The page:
Clothing & footwear sales through stores will grow by a total of just 3% over the next five years, as sales migrate online where already £1 in every £4 is being spent. For many retailers, the interaction of online and physical shopping begins and ends with click & collect, but there are more ways of benefiting from the integration of channels, and retailers need to do much more to ensure that their stores are utilising the advantages online can bring.
Why not just close stores?
As more clothing & footwear shoppers choose to shop online, retailers such as Marks & Spencer and New Look have decided to close stores. Others including John Lewis and Tesco have decided to invest in their existing store networks rather than expand their portfolios much further.
GlobalData’s True Value of Stores research revealed that 85.5% of all clothing & footwear sales ‘touched’ physical stores in 2016 – either through instore transactions, via click & collect sales, or consumers using stores to browse prior to purchasing online. Stores offer benefits ranging from staff expertise, ability to try on items before purchase and arguably easier and faster returns. Stores will continue to play a role in clothing & footwear retail as being able to browse items in a store environment remains popular, so struggling retailers should consider the benefits of investing in underperforming stores rather than closing them – particularly those where leases are expensive to exit early from.
How can retailers bring the benefits of online shopping to physical stores?
Saving shoppers time
In GlobalData’s e-retail survey of 10,000 shoppers, 61% shoppers cited convenience as the prime reason for shopping online. Retailers must help customers save time in order to increase sales. Clothing & footwear players must reduce instore queue times by utilising the latest technology. With the constraint of rising staff costs, investing in unmanned self-checkouts could offer a solution to speed up the instore shopper journey. Apparel retailers Zara, Rebecca Minkoff and GU have already introduced self-checkouts abroad. Japanese fast fashion player GU is using a system in its Tokyo store in which shoppers insert their items into a basket under the scanner, and the system accurately counts the number of items and calculates the price owed using electromagnetic fields and RFID tags on the products.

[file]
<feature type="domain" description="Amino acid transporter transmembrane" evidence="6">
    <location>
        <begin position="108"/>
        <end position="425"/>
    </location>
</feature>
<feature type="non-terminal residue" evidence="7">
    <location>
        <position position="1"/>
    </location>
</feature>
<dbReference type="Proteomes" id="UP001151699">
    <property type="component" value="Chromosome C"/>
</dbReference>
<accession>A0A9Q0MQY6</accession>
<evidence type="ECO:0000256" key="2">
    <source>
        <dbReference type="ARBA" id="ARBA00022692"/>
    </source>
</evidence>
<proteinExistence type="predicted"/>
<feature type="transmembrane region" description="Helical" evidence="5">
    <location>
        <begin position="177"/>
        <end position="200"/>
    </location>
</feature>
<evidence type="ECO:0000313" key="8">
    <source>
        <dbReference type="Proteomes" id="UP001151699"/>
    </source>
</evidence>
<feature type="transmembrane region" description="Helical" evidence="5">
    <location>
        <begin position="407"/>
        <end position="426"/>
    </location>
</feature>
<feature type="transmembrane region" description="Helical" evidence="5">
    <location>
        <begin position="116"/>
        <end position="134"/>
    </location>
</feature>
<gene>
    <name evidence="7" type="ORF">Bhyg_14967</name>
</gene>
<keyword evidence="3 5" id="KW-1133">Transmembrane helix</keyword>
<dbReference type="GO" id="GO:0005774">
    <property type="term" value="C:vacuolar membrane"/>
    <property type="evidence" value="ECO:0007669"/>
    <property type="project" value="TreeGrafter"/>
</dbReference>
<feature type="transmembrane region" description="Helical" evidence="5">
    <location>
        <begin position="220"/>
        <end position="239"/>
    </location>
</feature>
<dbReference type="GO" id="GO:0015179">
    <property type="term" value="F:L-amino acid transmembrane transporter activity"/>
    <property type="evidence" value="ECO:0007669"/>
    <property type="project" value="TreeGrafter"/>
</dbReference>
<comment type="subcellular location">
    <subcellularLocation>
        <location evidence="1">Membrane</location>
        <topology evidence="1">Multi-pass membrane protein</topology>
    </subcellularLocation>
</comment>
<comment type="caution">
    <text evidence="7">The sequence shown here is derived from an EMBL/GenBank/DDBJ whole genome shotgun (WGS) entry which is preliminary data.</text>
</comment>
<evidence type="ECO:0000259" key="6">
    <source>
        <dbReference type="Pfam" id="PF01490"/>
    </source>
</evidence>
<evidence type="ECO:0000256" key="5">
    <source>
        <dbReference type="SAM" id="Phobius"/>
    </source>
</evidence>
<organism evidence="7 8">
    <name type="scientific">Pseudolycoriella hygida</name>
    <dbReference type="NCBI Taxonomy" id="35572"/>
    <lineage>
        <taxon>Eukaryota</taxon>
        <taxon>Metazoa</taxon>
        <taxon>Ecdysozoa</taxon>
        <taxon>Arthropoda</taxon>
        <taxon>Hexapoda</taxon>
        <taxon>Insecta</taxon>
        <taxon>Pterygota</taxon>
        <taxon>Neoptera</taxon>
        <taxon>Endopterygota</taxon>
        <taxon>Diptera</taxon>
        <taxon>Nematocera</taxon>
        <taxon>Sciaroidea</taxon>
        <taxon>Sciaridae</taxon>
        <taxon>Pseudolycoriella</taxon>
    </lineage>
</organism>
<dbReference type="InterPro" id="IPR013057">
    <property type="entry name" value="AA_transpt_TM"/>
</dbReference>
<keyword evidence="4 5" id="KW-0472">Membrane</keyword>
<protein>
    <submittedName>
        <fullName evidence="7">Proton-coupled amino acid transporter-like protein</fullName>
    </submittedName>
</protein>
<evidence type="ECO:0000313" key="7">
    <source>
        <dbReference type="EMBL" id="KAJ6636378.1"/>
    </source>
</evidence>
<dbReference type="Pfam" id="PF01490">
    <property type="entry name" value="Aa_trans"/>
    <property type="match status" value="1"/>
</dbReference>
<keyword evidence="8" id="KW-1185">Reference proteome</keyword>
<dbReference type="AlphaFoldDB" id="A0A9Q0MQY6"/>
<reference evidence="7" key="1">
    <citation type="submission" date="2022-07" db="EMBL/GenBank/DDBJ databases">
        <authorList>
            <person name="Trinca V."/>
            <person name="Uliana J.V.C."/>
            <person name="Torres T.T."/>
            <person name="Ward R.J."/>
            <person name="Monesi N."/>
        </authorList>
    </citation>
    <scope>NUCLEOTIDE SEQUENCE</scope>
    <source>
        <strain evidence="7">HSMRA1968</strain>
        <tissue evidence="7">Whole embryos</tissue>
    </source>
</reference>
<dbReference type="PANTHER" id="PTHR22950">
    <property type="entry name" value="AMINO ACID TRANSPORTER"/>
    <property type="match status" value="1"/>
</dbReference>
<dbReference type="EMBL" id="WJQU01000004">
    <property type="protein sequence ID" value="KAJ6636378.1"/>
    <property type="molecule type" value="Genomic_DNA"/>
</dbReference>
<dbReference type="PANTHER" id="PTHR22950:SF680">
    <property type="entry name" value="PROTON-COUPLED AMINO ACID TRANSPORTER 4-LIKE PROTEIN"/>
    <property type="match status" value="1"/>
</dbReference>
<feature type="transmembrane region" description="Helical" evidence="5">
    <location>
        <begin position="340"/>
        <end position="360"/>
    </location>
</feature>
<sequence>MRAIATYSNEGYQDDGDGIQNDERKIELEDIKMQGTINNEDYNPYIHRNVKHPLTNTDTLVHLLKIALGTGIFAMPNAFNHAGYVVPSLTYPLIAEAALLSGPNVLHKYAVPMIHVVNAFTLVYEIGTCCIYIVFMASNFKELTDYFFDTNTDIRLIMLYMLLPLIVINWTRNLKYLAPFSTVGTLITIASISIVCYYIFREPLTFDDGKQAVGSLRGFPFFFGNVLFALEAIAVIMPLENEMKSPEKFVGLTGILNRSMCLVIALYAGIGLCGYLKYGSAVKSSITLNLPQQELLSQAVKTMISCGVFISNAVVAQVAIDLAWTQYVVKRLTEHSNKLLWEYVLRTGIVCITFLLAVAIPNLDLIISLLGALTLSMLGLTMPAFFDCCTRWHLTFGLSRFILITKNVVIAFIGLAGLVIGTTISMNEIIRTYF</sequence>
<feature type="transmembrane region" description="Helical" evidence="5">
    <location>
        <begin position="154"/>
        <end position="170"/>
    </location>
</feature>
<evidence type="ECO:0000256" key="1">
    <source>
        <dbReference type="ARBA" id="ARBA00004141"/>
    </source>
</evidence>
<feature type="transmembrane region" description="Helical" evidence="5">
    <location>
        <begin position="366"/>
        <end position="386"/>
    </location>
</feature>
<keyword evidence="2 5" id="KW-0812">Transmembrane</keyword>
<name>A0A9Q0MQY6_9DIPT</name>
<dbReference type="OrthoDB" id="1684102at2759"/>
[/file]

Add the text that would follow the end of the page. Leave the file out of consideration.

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Make it easier to find items
M&S has recently been testing how the location of products in stores impacts sales, but whether retailers display products by category, brand or together to inspire shoppers with outfit suggestions, the objective should be that shoppers can find items quickly and easily. Retailers should use smartphone apps to inform shoppers if the product they want is in stock in the store, and if so – where it is located, speeding up the shopper journey and answering consumer need for convenience.
Improve customer service
Though online pureplays such as Very.co.uk have invested in AI customer service chatbots to help shoppers online, stores are able to offer a key point of difference versus online shopping: face-to-face assistance. However, this human element should be optimised so that customer service is helpful and informative, as GlobalData’s 2017 e-retail research showed that 11.9% of shoppers bought online because they were given more product information.
John Lewis is improving customer service instore by investing £4m into providing 8,000 staff with iPhones with the Partner app across 20 stores initially. The purpose of this is to arm assistants with detailed product information, the ability check stock levels and order items, driving instore visitor-purchaser conversion. Online retail will only become more of a threat to offline players in the next five years, so it is vital bricks & mortar retailers futureproof their businesses by bringing the benefits of e-commerce to stores.